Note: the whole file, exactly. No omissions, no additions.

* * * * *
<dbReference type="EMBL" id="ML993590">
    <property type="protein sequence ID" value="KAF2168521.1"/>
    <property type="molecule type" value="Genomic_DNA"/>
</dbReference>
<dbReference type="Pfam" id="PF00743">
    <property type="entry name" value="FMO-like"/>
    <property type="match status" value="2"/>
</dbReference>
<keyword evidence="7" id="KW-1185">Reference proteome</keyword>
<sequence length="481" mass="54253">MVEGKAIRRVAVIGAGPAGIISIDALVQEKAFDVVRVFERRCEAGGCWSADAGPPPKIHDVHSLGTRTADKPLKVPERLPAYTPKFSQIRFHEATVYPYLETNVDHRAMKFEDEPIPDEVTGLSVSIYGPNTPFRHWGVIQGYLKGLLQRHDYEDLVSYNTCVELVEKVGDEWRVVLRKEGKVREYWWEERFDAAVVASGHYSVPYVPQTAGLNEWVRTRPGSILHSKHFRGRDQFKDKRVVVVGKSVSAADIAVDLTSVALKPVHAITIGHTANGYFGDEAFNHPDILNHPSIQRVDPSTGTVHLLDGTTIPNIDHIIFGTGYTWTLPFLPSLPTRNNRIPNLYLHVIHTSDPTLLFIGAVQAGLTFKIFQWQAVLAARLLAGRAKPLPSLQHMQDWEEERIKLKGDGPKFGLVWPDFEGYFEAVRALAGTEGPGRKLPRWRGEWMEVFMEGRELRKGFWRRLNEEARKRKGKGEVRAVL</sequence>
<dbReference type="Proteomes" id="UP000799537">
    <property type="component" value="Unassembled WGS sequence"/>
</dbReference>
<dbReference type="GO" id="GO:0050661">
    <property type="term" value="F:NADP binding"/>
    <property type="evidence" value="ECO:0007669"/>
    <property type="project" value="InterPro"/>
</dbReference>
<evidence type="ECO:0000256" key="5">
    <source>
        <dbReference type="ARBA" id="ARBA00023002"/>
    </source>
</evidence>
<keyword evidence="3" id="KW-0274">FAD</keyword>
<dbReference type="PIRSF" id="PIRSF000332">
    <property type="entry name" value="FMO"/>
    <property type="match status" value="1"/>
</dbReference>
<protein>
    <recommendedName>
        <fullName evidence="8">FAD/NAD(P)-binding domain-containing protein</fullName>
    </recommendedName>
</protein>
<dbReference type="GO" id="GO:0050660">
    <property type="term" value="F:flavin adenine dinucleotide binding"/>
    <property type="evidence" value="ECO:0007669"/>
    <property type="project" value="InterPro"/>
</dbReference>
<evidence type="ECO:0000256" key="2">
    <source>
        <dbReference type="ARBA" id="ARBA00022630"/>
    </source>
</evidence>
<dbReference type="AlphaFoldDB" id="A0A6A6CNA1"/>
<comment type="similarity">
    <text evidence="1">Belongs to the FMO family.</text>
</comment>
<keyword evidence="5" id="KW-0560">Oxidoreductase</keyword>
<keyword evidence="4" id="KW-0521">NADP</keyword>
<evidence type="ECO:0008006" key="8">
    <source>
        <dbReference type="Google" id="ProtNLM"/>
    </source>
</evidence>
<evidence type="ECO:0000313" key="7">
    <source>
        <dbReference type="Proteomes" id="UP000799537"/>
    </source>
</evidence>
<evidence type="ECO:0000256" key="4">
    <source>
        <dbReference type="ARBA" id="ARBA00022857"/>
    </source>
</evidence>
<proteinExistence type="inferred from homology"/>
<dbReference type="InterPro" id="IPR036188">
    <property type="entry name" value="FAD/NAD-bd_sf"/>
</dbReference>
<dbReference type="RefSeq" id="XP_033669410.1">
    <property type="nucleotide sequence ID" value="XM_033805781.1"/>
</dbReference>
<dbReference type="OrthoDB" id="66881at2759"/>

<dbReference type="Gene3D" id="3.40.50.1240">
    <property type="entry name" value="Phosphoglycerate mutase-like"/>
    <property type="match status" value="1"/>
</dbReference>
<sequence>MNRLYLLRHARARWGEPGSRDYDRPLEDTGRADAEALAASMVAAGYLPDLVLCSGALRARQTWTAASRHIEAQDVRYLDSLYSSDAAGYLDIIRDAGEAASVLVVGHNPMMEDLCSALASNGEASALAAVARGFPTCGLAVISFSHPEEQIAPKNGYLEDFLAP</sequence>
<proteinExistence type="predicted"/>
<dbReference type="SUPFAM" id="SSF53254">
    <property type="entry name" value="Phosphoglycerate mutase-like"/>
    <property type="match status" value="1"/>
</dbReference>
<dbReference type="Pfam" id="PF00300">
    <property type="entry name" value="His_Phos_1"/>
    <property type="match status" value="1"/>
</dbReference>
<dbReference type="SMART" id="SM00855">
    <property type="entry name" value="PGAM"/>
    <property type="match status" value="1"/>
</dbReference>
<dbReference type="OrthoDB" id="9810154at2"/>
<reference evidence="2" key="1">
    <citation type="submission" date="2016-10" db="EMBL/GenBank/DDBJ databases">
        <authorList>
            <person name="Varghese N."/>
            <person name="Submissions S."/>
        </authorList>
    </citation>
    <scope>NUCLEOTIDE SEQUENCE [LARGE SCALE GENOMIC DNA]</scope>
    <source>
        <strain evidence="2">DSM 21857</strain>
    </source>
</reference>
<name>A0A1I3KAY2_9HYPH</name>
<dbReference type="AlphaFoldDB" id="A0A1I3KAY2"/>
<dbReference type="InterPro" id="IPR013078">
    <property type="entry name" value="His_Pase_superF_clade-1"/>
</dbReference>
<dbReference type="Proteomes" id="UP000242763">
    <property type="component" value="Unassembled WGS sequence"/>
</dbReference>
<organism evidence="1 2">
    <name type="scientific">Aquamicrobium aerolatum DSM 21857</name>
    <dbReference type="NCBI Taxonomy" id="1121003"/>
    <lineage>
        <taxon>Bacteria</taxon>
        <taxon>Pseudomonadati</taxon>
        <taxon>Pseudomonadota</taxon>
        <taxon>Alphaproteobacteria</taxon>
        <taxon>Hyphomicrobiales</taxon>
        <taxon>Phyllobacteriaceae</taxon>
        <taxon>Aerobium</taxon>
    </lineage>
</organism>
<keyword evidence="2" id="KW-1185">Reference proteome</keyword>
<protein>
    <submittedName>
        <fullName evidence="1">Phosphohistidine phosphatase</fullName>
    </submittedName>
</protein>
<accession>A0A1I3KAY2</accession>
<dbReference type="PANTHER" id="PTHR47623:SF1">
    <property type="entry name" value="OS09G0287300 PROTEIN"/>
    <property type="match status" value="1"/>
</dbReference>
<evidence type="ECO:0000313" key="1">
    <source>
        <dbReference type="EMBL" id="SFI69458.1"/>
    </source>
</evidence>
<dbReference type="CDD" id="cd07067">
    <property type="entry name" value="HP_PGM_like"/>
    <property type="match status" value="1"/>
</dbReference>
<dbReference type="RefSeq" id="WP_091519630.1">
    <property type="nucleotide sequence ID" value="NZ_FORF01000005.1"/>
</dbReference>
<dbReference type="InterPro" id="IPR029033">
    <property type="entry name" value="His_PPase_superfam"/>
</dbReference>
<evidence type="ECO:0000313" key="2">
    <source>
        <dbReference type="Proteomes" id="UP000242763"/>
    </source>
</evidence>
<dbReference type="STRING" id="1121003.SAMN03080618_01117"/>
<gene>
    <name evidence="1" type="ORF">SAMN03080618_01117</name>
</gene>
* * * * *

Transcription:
<dbReference type="EMBL" id="ML993590">
    <property type="protein sequence ID" value="KAF2168521.1"/>
    <property type="molecule type" value="Genomic_DNA"/>
</dbReference>
<dbReference type="Pfam" id="PF00743">
    <property type="entry name" value="FMO-like"/>
    <property type="match status" value="2"/>
</dbReference>
<keyword evidence="7" id="KW-1185">Reference proteome</keyword>
<sequence length="481" mass="54253">MVEGKAIRRVAVIGAGPAGIISIDALVQEKAFDVVRVFERRCEAGGCWSADAGPPPKIHDVHSLGTRTADKPLKVPERLPAYTPKFSQIRFHEATVYPYLETNVDHRAMKFEDEPIPDEVTGLSVSIYGPNTPFRHWGVIQGYLKGLLQRHDYEDLVSYNTCVELVEKVGDEWRVVLRKEGKVREYWWEERFDAAVVASGHYSVPYVPQTAGLNEWVRTRPGSILHSKHFRGRDQFKDKRVVVVGKSVSAADIAVDLTSVALKPVHAITIGHTANGYFGDEAFNHPDILNHPSIQRVDPSTGTVHLLDGTTIPNIDHIIFGTGYTWTLPFLPSLPTRNNRIPNLYLHVIHTSDPTLLFIGAVQAGLTFKIFQWQAVLAARLLAGRAKPLPSLQHMQDWEEERIKLKGDGPKFGLVWPDFEGYFEAVRALAGTEGPGRKLPRWRGEWMEVFMEGRELRKGFWRRLNEEARKRKGKGEVRAVL</sequence>
<dbReference type="Proteomes" id="UP000799537">
    <property type="component" value="Unassembled WGS sequence"/>
</dbReference>
<dbReference type="GO" id="GO:0050661">
    <property type="term" value="F:NADP binding"/>
    <property type="evidence" value="ECO:0007669"/>
    <property type="project" value="InterPro"/>
</dbReference>
<evidence type="ECO:0000256" key="5">
    <source>
        <dbReference type="ARBA" id="ARBA00023002"/>
    </source>
</evidence>
<keyword evidence="3" id="KW-0274">FAD</keyword>
<dbReference type="PIRSF" id="PIRSF000332">
    <property type="entry name" value="FMO"/>
    <property type="match status" value="1"/>
</dbReference>
<protein>
    <recommendedName>
        <fullName evidence="8">FAD/NAD(P)-binding domain-containing protein</fullName>
    </recommendedName>
</protein>
<dbReference type="GO" id="GO:0050660">
    <property type="term" value="F:flavin adenine dinucleotide binding"/>
    <property type="evidence" value="ECO:0007669"/>
    <property type="project" value="InterPro"/>
</dbReference>
<evidence type="ECO:0000256" key="2">
    <source>
        <dbReference type="ARBA" id="ARBA00022630"/>
    </source>
</evidence>
<dbReference type="AlphaFoldDB" id="A0A6A6CNA1"/>
<comment type="similarity">
    <text evidence="1">Belongs to the FMO family.</text>
</comment>
<keyword evidence="5" id="KW-0560">Oxidoreductase</keyword>
<keyword evidence="4" id="KW-0521">NADP</keyword>
<evidence type="ECO:0008006" key="8">
    <source>
        <dbReference type="Google" id="ProtNLM"/>
    </source>
</evidence>
<evidence type="ECO:0000313" key="7">
    <source>
        <dbReference type="Proteomes" id="UP000799537"/>
    </source>
</evidence>
<evidence type="ECO:0000256" key="4">
    <source>
        <dbReference type="ARBA" id="ARBA00022857"/>
    </source>
</evidence>
<proteinExistence type="inferred from homology"/>
<dbReference type="InterPro" id="IPR036188">
    <property type="entry name" value="FAD/NAD-bd_sf"/>
</dbReference>
<dbReference type="RefSeq" id="XP_033669410.1">
    <property type="nucleotide sequence ID" value="XM_033805781.1"/>
</dbReference>
<dbReference type="OrthoDB" id="66881at2759"/>

<dbReference type="Gene3D" id="3.40.50.1240">
    <property type="entry name" value="Phosphoglycerate mutase-like"/>
    <property type="match status" value="1"/>
</dbReference>
<sequence>MNRLYLLRHARARWGEPGSRDYDRPLEDTGRADAEALAASMVAAGYLPDLVLCSGALRARQTWTAASRHIEAQDVRYLDSLYSSDAAGYLDIIRDAGEAASVLVVGHNPMMEDLCSALASNGEASALAAVARGFPTCGLAVISFSHPEEQIAPKNGYLEDFLAP</sequence>
<proteinExistence type="predicted"/>
<dbReference type="SUPFAM" id="SSF53254">
    <property type="entry name" value="Phosphoglycerate mutase-like"/>
    <property type="match status" value="1"/>
</dbReference>
<dbReference type="Pfam" id="PF00300">
    <property type="entry name" value="His_Phos_1"/>
    <property type="match status" value="1"/>
</dbReference>
<dbReference type="SMART" id="SM00855">
    <property type="entry name" value="PGAM"/>
    <property type="match status" value="1"/>
</dbReference>
<dbReference type="OrthoDB" id="9810154at2"/>
<reference evidence="2" key="1">
    <citation type="submission" date="2016-10" db="EMBL/GenBank/DDBJ databases">
        <authorList>
            <person name="Varghese N."/>
            <person name="Submissions S."/>
        </authorList>
    </citation>
    <scope>NUCLEOTIDE SEQUENCE [LARGE SCALE GENOMIC DNA]</scope>
    <source>
        <strain evidence="2">DSM 21857</strain>
    </source>
</reference>
<name>A0A1I3KAY2_9HYPH</name>
<dbReference type="AlphaFoldDB" id="A0A1I3KAY2"/>
<dbReference type="InterPro" id="IPR013078">
    <property type="entry name" value="His_Pase_superF_clade-1"/>
</dbReference>
<dbReference type="Proteomes" id="UP000242763">
    <property type="component" value="Unassembled WGS sequence"/>
</dbReference>
<organism evidence="1 2">
    <name type="scientific">Aquamicrobium aerolatum DSM 21857</name>
    <dbReference type="NCBI Taxonomy" id="1121003"/>
    <lineage>
        <taxon>Bacteria</taxon>
        <taxon>Pseudomonadati</taxon>
        <taxon>Pseudomonadota</taxon>
        <taxon>Alphaproteobacteria</taxon>
        <taxon>Hyphomicrobiales</taxon>
        <taxon>Phyllobacteriaceae</taxon>
        <taxon>Aerobium</taxon>
    </lineage>
</organism>
<keyword evidence="2" id="KW-1185">Reference proteome</keyword>
<protein>
    <submittedName>
        <fullName evidence="1">Phosphohistidine phosphatase</fullName>
    </submittedName>
</protein>
<accession>A0A1I3KAY2</accession>
<dbReference type="PANTHER" id="PTHR47623:SF1">
    <property type="entry name" value="OS09G0287300 PROTEIN"/>
    <property type="match status" value="1"/>
</dbReference>
<evidence type="ECO:0000313" key="1">
    <source>
        <dbReference type="EMBL" id="SFI69458.1"/>
    </source>
</evidence>
<dbReference type="CDD" id="cd07067">
    <property type="entry name" value="HP_PGM_like"/>
    <property type="match status" value="1"/>
</dbReference>
<dbReference type="RefSeq" id="WP_091519630.1">
    <property type="nucleotide sequence ID" value="NZ_FORF01000005.1"/>
</dbReference>
<dbReference type="InterPro" id="IPR029033">
    <property type="entry name" value="His_PPase_superfam"/>
</dbReference>
<evidence type="ECO:0000313" key="2">
    <source>
        <dbReference type="Proteomes" id="UP000242763"/>
    </source>
</evidence>
<dbReference type="STRING" id="1121003.SAMN03080618_01117"/>
<gene>
    <name evidence="1" type="ORF">SAMN03080618_01117</name>
</gene>